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Strøm Nordic Spa has a resolutely Scandinavian DNA. The north and the boreal forest are at the heart of everything we do, so it’s only natural that our B ORÉ AL skin care line is born from the richness and power of local natural ingredients.

However, our desire to offer you the best care and practices isn’t limited to a single territory, a single culture, or a single tradition. All over the world, people are adopting beauty and wellness routines to feel good in body and mind. And while new, innovative techniques are sometimes the basis of these rituals, they are also often rooted in centuries-old gestures and knowledge passed down from generation to generation.

For this addition to our skin care line, we focused on a practice of traditional Chinese medicine: gua sha. To learn a little more about this subject, we spoke with Léa Bégin, the founder of Minēra, with whom Strøm is collaborating for this new integration, as well as Phiane Duquet, a world champion in massage therapy and a specialist in gua sha massage, to whom the ancestral heritage has been passed down by her family.

Here is gua sha, in 10 points.


More than a facial care ritual, gua sha is traditionally used on a daily basis, all over the body. “For example, it is used to relieve back pain and headaches, to relax a tight jaw, or to reduce excess body heat, according to the application in traditional Chinese medicine,” explains Phiane Duquet.


“Gua sha” literally means “scraping the pain,” Duquet continues. “The drainage effect and the activation of the blood circulation encouraged by the movement are recognized for eliminating metabolic waste and therefore help alleviate certain imbalances or soothe muscle tension.”


“According to the ancestral art of lithotherapy, the object used has different properties depending on the stone from which it is made. Consequently, gua sha would traditionally have an influence not only on people’s physical appearance, but also their emotions,” Duquet recounts. Its use in traditional Chinese medicine is therefore anchored in a holistic approach to health and wellness.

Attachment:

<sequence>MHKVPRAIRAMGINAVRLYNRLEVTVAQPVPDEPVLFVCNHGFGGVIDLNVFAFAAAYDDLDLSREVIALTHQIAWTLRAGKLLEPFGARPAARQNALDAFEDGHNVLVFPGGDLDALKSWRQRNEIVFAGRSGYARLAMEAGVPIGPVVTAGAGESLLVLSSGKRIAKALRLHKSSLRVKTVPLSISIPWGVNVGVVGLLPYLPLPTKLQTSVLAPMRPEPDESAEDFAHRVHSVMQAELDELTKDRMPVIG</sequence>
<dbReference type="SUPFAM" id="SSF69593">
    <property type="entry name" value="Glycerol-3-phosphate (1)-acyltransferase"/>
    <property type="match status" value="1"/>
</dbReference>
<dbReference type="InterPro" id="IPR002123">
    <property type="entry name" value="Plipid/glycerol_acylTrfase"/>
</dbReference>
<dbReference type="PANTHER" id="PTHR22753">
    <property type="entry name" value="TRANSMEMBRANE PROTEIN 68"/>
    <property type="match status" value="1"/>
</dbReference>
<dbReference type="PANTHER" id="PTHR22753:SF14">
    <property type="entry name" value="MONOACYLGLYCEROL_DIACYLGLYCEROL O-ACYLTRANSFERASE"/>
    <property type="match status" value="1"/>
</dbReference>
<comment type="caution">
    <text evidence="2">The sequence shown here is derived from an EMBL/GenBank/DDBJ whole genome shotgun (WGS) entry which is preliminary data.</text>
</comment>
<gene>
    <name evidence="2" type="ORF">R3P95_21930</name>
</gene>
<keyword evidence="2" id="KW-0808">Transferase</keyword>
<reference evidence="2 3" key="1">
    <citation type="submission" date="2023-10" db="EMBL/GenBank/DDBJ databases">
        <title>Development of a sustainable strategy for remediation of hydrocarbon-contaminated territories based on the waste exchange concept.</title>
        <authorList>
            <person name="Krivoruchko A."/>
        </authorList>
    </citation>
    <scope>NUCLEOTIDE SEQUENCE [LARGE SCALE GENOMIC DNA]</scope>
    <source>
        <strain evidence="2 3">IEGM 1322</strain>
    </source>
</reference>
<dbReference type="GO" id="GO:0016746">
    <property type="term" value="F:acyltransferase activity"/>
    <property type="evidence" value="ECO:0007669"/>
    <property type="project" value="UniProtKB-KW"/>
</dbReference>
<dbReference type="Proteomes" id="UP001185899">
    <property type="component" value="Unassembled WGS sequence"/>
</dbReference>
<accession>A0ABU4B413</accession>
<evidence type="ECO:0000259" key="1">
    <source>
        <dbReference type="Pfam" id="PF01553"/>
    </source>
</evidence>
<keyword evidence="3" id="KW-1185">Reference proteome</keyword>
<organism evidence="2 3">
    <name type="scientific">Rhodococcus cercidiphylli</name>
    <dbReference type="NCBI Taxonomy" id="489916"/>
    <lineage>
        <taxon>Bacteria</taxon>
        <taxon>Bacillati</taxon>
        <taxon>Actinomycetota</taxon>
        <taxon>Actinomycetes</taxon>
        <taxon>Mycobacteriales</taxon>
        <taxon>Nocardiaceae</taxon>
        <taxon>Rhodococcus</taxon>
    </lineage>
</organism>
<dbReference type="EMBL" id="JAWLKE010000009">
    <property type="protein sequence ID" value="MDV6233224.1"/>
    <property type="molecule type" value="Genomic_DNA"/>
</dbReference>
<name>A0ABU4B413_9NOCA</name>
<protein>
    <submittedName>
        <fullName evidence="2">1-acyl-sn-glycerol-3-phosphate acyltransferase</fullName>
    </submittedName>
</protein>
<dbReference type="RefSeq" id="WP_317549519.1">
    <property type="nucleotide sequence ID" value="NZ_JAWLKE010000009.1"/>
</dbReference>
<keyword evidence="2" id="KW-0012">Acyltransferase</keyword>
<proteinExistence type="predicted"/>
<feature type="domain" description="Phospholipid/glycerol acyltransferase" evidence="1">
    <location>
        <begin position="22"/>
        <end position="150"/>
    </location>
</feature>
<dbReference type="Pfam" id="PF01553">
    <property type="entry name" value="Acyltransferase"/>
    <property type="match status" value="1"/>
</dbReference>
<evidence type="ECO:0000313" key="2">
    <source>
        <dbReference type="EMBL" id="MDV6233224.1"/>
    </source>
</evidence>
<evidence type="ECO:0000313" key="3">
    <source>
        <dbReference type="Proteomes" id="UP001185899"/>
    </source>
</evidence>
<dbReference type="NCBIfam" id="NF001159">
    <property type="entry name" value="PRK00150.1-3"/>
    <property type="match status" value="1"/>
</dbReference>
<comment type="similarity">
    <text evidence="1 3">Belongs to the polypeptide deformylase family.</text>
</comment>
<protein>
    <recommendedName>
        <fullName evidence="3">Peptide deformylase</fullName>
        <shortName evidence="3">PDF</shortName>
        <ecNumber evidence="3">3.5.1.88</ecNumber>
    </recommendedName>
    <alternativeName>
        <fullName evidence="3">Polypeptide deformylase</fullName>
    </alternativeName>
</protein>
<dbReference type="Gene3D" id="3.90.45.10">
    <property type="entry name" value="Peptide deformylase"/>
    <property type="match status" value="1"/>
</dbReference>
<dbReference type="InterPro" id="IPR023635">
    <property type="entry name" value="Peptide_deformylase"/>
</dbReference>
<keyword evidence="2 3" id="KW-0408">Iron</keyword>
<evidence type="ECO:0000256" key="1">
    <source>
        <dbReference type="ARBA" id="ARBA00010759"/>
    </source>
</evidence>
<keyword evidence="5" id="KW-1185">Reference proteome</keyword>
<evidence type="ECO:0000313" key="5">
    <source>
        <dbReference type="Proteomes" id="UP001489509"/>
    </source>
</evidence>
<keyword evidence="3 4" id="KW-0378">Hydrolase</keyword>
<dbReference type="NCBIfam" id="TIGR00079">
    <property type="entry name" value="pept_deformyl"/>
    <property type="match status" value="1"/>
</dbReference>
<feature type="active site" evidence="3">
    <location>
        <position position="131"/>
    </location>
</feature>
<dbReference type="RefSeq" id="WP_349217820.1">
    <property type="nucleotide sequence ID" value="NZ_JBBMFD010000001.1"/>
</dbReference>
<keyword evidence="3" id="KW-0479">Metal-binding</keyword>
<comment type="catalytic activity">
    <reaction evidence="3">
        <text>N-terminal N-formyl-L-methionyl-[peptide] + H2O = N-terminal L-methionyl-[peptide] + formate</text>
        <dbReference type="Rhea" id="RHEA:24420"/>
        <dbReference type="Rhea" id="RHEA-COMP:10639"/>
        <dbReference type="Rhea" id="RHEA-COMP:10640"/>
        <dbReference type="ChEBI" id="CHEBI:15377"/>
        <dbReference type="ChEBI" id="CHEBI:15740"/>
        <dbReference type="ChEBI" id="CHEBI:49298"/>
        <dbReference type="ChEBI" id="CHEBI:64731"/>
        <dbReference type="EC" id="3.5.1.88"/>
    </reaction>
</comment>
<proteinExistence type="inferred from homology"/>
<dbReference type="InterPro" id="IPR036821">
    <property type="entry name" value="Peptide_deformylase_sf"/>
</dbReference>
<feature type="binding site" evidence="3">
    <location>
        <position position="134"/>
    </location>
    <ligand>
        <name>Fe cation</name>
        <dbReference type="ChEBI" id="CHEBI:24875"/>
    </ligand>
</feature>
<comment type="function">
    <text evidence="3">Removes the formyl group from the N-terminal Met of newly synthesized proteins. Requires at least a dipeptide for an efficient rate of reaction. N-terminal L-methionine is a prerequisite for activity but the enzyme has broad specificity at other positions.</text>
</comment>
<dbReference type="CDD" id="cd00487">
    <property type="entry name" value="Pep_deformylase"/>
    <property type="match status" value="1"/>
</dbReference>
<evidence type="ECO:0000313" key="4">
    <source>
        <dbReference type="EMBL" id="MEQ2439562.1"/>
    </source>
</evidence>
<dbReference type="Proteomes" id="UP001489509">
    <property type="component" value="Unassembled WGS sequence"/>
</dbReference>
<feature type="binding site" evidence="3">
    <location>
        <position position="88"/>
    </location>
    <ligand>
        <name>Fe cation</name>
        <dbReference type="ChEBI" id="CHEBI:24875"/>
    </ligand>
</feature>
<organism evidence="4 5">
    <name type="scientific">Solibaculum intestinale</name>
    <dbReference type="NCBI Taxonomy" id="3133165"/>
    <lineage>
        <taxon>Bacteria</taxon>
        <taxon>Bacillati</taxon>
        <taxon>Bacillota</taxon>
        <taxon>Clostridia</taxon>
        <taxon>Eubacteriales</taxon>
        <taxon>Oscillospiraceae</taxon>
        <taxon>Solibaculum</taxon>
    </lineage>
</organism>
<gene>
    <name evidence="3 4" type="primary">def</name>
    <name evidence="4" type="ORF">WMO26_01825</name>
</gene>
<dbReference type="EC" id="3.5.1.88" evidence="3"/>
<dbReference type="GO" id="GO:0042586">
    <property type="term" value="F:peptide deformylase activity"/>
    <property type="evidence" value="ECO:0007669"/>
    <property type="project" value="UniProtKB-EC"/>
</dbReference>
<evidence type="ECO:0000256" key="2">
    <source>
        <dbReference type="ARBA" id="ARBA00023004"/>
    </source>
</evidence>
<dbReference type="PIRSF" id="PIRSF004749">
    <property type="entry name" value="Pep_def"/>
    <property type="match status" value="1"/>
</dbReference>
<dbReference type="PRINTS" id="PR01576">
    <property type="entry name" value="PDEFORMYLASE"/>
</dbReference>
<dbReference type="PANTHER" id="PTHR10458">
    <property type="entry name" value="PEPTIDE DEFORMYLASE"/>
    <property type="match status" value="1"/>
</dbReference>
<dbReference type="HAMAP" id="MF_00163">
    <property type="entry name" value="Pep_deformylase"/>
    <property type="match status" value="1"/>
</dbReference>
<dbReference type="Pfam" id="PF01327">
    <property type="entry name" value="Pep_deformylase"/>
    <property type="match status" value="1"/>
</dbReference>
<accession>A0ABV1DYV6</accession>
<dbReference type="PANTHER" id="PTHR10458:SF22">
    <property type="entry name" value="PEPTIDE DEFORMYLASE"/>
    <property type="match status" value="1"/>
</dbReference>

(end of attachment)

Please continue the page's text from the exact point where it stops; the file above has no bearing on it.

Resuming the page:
Because it stimulates blood circulation, gua sha is also practiced for its benefits on the skin of the face. Lymphatic drainage, redefining the oval of the face, restoring radiance to the complexion, a lifting effect, reducing fine lines and wrinkles… the benefits are numerous. Léa Bégin evenspeaks of the technique as a non-invasive alternative or even a complement to Botox injections or fillers.

5. the tool

The object with which gua sha is practiced is a flat, angular stone, cut to adapt to the shape of the face. The materials used in its production may vary. In the case of the BORÉAL stone, it is porcelain consisting of a mixture of kaolin (for whiteness), quartz (for translucency), and feldspar (for strength). The porcelain is worked in Quebec in small quantities by Louise Bousquet, according to know-how from Limoges, France. The production process and the composition result in a matte, non-porous, strong, and durable tool that is easy to handle and grip, even when used with a treatment oil.


“It’s not the stone that does the work, but the technique,” Duquet asserts. Knowledge of acupuncture points, meridians, and certain facial reflexology principles contributes to an informed and effective gua sha practice.


Knowing the theory behind the use also makes it possible to adopt the right gestures. For example, instead of releasing stagnant fluids that cause edema, improper gua sha use can instead promote congestion.

8. at home

To perform the ritual at home, a step-by- step instruction manual is provided. It is important to follow the instructions and— above all—to pay attention to how you feel. Although slight redness may appear, you must be careful not to injure the skin.


In combination with the porcelain, an oil is used—in our case, the BORÉAL face, body, and hair ritual oil. In addition to allowing the tool to slide properly in order to produce effective movements, the combined use of a product helps nourish and hydrate the epidermis. Making the oil penetrate with a stone rather than with the fingers also allows for a better application and a longer- lasting effect, confirms Bégin.


Although gua sha is an increasingly popular practice in the West, especially for its aes- thetic benefits, its roots and uses are vast. If the method interests you, we strongly encourage you to learn about the principles and history behind this ancestral wellness ritual. Knowledge from other places and times has inestimable value, and its modern application is a way of paying tribute to it.